Travel literature review: Wanderlust

Wanderlust by Rebecca Solnit 

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Rating: 4 out of 5

Reviewed by Steve Waters

I’m fond of a good walk, particularly an extended one somewhere pristinely wet and remote like South West Tasmania. Jagged peaks, clothes-shredding scrub, thigh-deep bog and lonely west-coast sunsets are just some of the attractions. I do it because I enjoy the wilderness, the struggle, the solitude (well, most of the time). But why do I enjoy it?

Related article: Travel literature review: The Man Within My Head

Enter activist, writer and polymath Rebecca Solnit with Wanderlust, a collection of essays exploring the history of 'walking for leisure'. Philosophers, writers, artists, poets, adventurers, cranks and visionaries are Solnit’s companions on this TARDIS-esque voyage of ambulation across the centuries. Solnit draws heavily on literature as we move from Rousseau’s Paris and Kierkegaard’s Copenhagen through Wordsworth’s Lake District and Dickens’ London to arrive at Wojnarowicz’s New York.  Along the way we detour (let’s say 'wander') through social change, the history of formal gardens and mountaineering (thankfully not in the same chapter), the formation of wilderness conservation/appreciation societies like the Sierra Club and land battles that created entities like Britain’s Ramblers Association.

This is by no means a concise history of walking - the Eastern and Southern Hemispheres of the planet are mostly ignored - but rather a quirky, circumlocutory ramble that also traverses religious pilgrimages, sidles gay rights, assaults urban planning and scales the peak of gender inequality.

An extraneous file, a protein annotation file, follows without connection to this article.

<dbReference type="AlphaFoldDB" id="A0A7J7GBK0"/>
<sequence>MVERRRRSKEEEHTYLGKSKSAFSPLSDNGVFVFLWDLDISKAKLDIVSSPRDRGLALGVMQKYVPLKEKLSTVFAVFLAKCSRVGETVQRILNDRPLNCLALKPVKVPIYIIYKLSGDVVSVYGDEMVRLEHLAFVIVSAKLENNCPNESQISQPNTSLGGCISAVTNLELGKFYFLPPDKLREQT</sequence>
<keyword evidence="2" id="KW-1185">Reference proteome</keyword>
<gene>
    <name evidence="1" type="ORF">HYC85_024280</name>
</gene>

Academic in nature, Wanderlust is neither travel yarn nor memoir, though, refreshingly, the author also draws from her own experiences, in hometown San Francisco, the Mojave Desert, New Mexico and Las Vegas. This helps lighten the narrative, for there is much that is thought-provoking. Each paragraph contains so much information, so many ideas and conclusions, that I found myself rereading sentences several times to first understand the point, then secondly to decide whether I agreed or disagreed. Las Vegas as the future of walking? Of humanity? Not while there’s still an ounce of wilderness somewhere.

Solnit has achieved for walking what Sontag captured for photography decades earlier, but when it boils down to it, I know I’d rather be doing it, than reading about it.

Steve Waters works in LP’s Melbourne office when he’s not thigh-deep in Tasmanian bog. 

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